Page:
According to the DoD, hazard duty jobs for non air crew members include, “Service members that perform flying duty as non crew members, parachute jumping, demolition of explosives, handle toxic fuels, engage in flight deck duty, or experimental stress duty.”
Hostile Fire/Imminent Danger Pay
Many people want to know, how much do you get for combat pay? Just know combat pay is considered hostile fire/imminent danger pay in the Air Force.
Hostile fire/imminent danger pay is pay incentive that’s directed towards more dangerous areas. Areas where there is a threat of hostile fire and mine explosions. Generally an entire country gets put on the list to receive this benefit. However the locations are very wide spread and not everywhere is gonna be a threat even though you could still get the pay for it if inside the country. The pay incentive is $225 per month or prorated to $7.50 per day if under 30 days in area. Here is a breakdown of the hostile fire/imminent danger pay locations, just scroll to the bottom of the pdf.
Q&A – Deploying And Money
Before you find yourself overseas it’s a good idea to get your financial matters in order. If you’re given a short deployment notice or you just run out of time, the finance office will be able to help with any issues that arise while deployed.
Here are some common questions people often ask related Air Force deployments and money.
How Can I Save Money While Deployed?
Whether you’re just starting to save money or have a chunk of money to throw into savings when deploying, you’re set. There is an Air Force deployment savings plan called the DoD Savings Deposit Program.
This program earns up to 10% interest annually, and you can put as much as $10,000 into saving. Either in one lump sum or by adding monthly increments. The savings deposit program is only available for deploying individuals. You need to have boots on the ground for 30 days before an account can be set up. You can pull your money out if you need it, or leave it in for the entire
Do Deployed Airman Have Access To Their Money?
When you’re deploying there will be a finance office on location when you arrive. If needed you can draw out money through the finance office whether it’s in U.S. Dollars or the local currency. Money can even be added to a charge card to use on base for purchases you make at the BX. Depending on the base, some deployed areas do take debit and credit cards, if the base is set up for it. You’ll find some larger deployed bases have ATM’s for convenience sake near fast food stalls. Yes, you heard right, you can still get fast food even when deploying.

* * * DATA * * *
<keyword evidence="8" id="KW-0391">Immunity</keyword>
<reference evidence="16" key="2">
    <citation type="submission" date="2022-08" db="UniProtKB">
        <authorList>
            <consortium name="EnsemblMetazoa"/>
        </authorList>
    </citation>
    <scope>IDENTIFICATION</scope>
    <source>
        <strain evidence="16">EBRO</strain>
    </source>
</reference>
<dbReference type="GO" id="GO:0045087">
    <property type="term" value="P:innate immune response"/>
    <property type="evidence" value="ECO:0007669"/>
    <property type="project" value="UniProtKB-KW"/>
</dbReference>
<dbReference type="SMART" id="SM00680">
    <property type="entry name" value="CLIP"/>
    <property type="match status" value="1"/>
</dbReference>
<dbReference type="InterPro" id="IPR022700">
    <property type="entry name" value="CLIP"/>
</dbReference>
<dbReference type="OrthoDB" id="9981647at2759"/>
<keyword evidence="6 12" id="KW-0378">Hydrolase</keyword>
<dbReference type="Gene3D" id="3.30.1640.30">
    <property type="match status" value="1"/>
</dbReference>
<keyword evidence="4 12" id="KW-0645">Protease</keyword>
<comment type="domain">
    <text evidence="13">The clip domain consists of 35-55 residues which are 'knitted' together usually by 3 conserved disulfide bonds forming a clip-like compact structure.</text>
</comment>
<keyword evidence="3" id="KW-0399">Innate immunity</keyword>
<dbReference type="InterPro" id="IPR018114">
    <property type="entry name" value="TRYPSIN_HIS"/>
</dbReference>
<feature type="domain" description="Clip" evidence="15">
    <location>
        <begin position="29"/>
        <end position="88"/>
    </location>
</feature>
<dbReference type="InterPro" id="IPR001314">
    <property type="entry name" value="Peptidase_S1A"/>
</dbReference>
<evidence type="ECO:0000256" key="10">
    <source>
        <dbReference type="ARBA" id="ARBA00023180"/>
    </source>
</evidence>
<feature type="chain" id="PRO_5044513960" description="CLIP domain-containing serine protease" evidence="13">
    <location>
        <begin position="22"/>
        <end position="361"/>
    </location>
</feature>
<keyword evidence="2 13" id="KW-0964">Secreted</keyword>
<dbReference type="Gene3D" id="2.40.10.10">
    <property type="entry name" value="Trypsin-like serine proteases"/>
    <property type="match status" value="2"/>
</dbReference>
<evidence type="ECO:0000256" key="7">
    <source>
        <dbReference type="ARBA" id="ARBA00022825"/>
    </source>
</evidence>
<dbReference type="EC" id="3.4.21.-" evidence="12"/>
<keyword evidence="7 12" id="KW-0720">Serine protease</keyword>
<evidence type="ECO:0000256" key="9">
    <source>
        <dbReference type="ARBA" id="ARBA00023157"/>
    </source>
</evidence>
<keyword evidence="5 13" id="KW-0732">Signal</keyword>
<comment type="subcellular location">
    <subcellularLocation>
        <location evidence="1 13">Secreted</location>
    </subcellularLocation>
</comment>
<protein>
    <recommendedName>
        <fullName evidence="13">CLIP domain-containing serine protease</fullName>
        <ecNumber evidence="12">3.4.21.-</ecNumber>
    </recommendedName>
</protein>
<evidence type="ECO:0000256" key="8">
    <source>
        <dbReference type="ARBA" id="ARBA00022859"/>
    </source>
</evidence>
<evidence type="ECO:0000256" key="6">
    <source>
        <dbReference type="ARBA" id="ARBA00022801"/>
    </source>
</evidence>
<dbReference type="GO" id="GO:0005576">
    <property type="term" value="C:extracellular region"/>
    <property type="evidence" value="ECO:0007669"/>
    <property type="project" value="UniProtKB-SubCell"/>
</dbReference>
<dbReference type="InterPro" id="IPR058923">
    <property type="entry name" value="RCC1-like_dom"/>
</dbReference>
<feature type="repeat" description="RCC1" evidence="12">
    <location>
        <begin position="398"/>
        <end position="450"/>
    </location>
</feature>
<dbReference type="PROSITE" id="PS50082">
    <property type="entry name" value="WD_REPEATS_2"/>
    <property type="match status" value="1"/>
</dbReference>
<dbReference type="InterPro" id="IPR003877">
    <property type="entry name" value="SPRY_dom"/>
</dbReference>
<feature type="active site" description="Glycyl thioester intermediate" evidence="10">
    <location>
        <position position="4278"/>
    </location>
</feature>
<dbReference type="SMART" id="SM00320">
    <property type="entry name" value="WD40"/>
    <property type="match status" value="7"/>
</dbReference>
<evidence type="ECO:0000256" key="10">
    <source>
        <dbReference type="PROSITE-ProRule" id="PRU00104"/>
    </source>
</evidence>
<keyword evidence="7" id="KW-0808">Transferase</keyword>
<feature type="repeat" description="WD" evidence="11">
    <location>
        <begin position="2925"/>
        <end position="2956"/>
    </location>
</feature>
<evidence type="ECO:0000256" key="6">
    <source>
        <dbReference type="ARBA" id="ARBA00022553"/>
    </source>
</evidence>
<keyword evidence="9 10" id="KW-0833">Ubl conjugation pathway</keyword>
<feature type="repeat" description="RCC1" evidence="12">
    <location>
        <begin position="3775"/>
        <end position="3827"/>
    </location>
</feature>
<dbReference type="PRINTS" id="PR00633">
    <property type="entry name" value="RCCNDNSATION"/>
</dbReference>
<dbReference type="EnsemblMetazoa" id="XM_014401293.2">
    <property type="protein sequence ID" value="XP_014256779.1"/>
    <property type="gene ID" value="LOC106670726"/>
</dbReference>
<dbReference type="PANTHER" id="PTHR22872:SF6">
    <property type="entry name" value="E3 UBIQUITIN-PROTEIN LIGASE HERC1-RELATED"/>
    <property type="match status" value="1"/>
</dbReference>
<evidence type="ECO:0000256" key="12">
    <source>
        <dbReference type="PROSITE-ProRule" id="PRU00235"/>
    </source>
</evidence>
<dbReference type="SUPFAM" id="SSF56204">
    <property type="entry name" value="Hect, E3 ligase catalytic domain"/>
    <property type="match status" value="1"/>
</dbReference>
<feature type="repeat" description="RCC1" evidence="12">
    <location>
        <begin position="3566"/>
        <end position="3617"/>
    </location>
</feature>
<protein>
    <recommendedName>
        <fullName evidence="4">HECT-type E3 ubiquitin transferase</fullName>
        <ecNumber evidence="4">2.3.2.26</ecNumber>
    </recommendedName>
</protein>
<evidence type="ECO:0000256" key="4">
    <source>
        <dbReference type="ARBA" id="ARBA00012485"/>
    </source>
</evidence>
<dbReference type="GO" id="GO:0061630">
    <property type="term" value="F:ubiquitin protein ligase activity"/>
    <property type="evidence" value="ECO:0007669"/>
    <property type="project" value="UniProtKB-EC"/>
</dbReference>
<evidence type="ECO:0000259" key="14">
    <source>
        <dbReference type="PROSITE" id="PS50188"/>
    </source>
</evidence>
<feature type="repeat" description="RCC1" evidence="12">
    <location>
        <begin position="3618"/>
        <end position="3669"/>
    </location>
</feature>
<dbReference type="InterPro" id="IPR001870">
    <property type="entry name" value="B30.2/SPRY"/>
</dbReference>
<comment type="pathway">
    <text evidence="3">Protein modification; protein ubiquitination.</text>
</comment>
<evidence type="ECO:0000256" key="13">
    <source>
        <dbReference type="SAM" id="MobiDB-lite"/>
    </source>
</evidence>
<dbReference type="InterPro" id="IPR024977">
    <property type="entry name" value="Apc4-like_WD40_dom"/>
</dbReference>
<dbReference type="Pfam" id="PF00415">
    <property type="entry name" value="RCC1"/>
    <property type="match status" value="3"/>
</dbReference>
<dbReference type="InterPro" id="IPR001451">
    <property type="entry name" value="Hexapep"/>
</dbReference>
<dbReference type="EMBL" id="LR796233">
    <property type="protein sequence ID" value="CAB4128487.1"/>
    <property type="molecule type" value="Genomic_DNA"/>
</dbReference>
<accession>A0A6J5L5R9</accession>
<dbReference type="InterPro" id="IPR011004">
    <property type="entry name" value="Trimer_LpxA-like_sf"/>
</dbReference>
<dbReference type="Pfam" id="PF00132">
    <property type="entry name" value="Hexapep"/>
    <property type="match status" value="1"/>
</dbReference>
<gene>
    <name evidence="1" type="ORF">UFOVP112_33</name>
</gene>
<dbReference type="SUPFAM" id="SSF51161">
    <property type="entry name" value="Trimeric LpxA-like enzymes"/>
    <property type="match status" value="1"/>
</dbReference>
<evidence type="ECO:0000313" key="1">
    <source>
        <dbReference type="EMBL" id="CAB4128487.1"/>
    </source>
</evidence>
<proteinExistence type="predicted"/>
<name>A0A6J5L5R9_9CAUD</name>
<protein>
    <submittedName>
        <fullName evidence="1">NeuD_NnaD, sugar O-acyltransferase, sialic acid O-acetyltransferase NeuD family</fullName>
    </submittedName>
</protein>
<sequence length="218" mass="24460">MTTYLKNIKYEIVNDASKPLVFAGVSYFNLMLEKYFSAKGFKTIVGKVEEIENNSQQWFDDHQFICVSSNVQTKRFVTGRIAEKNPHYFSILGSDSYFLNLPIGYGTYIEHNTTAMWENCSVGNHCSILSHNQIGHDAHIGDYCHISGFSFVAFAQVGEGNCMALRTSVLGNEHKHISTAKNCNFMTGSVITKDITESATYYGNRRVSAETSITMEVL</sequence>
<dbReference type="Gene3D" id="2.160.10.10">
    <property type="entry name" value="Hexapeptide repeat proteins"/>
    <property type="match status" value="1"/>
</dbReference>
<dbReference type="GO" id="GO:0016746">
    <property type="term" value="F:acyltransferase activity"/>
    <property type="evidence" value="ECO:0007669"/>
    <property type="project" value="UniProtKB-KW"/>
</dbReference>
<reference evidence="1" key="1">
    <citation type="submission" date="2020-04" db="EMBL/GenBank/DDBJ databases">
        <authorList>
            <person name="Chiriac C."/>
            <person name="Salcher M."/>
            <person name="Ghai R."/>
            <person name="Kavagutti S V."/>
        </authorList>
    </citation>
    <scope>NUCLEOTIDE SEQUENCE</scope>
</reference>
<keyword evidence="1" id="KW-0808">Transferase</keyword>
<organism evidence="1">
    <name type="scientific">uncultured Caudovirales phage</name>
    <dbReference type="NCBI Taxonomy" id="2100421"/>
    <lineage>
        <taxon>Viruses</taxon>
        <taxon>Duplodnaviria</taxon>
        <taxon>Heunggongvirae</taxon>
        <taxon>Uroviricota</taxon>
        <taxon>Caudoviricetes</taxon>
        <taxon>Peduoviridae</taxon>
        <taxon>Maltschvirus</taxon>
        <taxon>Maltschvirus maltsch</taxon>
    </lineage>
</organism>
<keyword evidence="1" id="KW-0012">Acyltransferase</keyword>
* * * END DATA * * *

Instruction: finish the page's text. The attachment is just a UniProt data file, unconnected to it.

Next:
If you don’t already, you might want to consider doing online banking. Generally, there is accessible WiFi throughout deployed Air Force bases. This will be the easiest way to pay your bills overseas. However, if for whatever reason you’re unable to do online banking, western union is also available. You can send money stateside to take care of bills and personal matters.
Related article below:
To Wrap It Up
Be prepared to have hundreds of extra dollars a month, or possible even double your base pay while you’re deploying. You may not get every single deployment benefit from the Air Force, but expect to make some extra money. Air Force deployment money will make you want to keep volunteering to go overseas and rack up some money fast. I had saved $20,000 from deploying for 6 months.
What would you do with that kind of money?
Air Force Veteran
Corey is an Air Force veteran and the lead writer at Basic to Blues. He refueled fighter jets as a young airman and deployed twice to the Middle East. Now Corey can be found hiking in the Pacific Northwest.
Who the hell… POL!